It is the most ridiculous advice that any advocate can give a husband: To sell properties to protect them from wives or soon to be ex-wives. There is no law that gives properties to wives in any dispute whatsoever. By selling your properties or transferring them through gift deeds, you irreversibly alienate these assets and thereby create a third-front to fight yet another battle in the future to recover them. Any wife can, at most, get maintenance and right-to-residence in some property owned or rented by you or in which she and you once shared a household. Such right-to-residence is precisely that... a right to reside in some such property but not transfer of title to her name.
Even if there had been such a law that gave wives shares in properties, which there currently is not, even then any such transfer would be termed as a fraudulent transfer to avoid creditor rights because the wife would be deemed to be a creditor and such transfers would be reversible or at least preserve the right of the wife, if she had any.
The Transfer of Property Act has some section which covers about transfer of title of properties under litigation. The law as set by Supreme Court decisions state that if title to immovable properties under dispute is transferred during litigation then the rights of the parties in the litigation are protected notwithstanding the transfer of title. What that means is that let us say that Wife has a right and Husband sells the property during the litigation. Well, then the wife will have her rights preserved in the property and can assert her rights even after the sale deed is registered, in the event she prevails in the litigation.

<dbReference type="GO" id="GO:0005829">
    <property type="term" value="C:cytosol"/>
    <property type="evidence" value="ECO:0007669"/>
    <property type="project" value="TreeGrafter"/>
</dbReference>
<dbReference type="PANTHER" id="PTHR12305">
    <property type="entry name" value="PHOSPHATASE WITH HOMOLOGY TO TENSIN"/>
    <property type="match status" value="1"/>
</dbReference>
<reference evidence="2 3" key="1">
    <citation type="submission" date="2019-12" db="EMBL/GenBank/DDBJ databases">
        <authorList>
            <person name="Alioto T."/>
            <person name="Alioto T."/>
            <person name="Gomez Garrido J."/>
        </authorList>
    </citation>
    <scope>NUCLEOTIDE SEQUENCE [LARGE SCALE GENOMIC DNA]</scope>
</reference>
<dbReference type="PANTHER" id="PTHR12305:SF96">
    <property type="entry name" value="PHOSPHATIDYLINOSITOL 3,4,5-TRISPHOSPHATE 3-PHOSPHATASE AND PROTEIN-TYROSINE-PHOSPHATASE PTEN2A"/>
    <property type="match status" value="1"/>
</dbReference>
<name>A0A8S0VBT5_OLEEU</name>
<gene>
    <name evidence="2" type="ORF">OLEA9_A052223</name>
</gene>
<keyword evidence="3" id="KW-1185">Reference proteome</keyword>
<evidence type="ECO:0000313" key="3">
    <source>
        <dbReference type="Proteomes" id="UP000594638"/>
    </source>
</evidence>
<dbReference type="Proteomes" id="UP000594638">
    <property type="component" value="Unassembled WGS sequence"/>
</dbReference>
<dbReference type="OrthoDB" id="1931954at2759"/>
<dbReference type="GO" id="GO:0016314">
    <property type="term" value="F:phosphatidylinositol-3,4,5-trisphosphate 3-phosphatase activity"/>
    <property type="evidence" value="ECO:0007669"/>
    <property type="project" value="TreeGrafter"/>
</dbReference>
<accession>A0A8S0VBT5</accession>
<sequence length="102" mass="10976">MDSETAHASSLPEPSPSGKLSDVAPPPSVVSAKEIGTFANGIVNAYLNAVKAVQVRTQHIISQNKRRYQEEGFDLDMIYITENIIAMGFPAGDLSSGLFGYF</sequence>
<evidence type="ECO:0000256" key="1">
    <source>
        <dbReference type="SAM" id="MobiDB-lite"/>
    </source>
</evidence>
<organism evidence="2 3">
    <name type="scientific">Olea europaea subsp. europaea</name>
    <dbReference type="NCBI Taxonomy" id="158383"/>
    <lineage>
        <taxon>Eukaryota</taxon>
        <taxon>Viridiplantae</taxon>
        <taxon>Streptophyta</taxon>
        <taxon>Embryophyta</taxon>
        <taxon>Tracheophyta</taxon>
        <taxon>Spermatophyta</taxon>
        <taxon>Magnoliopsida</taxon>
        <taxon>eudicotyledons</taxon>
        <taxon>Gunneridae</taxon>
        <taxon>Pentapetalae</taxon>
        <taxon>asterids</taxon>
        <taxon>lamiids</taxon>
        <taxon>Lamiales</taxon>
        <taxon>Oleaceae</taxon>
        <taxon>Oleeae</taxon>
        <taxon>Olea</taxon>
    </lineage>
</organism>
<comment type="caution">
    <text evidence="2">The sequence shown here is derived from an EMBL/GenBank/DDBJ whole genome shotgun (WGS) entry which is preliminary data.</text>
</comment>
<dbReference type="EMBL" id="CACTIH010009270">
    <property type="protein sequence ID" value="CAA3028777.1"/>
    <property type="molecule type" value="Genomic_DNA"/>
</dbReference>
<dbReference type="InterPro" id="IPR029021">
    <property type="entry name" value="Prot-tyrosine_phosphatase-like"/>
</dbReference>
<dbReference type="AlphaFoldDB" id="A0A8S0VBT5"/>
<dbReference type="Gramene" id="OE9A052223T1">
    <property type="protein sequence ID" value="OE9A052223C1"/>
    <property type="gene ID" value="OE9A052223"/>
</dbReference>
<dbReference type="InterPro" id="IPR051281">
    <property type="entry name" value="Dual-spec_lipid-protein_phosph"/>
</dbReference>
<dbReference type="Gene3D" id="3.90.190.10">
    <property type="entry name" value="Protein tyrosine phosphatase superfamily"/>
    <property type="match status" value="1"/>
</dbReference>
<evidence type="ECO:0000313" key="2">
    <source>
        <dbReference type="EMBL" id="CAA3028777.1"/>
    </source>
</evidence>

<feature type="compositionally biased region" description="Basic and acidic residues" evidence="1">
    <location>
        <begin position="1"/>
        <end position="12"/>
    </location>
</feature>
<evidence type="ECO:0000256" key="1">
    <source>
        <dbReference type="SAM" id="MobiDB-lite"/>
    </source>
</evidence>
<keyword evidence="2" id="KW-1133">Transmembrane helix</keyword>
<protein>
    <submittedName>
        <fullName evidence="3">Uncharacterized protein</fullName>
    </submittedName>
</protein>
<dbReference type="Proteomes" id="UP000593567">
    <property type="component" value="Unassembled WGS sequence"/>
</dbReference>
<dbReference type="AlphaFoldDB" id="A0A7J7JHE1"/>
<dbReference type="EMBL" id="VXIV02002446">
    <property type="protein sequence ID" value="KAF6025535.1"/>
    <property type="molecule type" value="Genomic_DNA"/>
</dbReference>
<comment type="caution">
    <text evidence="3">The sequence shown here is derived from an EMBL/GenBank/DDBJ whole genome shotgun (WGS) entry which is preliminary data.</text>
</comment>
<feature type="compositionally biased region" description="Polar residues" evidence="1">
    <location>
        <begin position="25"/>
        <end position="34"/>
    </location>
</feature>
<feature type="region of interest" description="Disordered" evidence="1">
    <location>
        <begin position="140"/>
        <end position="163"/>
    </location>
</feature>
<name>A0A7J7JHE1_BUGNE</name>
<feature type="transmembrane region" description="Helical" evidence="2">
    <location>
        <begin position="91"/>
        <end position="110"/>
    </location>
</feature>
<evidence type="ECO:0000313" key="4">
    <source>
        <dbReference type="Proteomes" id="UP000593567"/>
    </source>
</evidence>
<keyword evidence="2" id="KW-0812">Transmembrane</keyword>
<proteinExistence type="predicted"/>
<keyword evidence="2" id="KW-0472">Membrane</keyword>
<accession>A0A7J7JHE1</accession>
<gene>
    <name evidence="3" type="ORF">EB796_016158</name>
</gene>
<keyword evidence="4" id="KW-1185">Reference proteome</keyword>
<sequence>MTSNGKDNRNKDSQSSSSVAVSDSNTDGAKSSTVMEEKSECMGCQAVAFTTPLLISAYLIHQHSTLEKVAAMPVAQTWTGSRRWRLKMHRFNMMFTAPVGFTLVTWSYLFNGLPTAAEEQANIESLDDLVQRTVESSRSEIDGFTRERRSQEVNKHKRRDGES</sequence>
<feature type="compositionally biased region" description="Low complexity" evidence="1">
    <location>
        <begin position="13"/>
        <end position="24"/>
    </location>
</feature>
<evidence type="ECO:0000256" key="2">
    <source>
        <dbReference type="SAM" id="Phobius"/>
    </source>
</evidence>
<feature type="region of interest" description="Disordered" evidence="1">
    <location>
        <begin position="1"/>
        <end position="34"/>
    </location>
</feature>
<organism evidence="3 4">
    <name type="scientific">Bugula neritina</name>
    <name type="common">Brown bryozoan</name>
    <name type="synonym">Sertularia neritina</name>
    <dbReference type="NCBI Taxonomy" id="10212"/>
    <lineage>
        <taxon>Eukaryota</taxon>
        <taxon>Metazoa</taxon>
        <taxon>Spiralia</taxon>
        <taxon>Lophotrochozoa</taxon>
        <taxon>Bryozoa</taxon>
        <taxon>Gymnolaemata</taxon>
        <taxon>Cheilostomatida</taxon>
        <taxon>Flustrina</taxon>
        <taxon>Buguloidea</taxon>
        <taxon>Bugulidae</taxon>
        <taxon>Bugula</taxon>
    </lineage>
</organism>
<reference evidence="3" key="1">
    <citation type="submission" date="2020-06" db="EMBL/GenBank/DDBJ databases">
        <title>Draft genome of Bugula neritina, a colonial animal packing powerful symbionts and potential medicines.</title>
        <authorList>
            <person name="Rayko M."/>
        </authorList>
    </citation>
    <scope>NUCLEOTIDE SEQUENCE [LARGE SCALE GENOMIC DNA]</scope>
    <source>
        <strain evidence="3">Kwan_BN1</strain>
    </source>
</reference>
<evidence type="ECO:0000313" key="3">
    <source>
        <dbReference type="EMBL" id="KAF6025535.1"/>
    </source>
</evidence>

The above discussion is moot because wives DO NOT have any right to title in any property. Of course, if the property stands on the name of the wife or if it can be proved that the wife contributed financially to the purchase of the property, then the above discussion does not hold true because the wife will have a direct or indirect right to the title of the property and can claim the same through civil litigation in a Family Court.
If husband defaults in payment of maintenance, then the Court can attach some of his assets. including immovable properties or income derived from the properties. From attachment to the Court ordering the actual sale of the property to satisfy maintenance obligations is a long process. Therefore, to transfer or sell properties to avoid this limited exposure is outright idiotic.
Disclaimer: I am not an advocate but welcome any comments from advocates which contradict my observations. Would be useful to others as this is a common concern among husbands.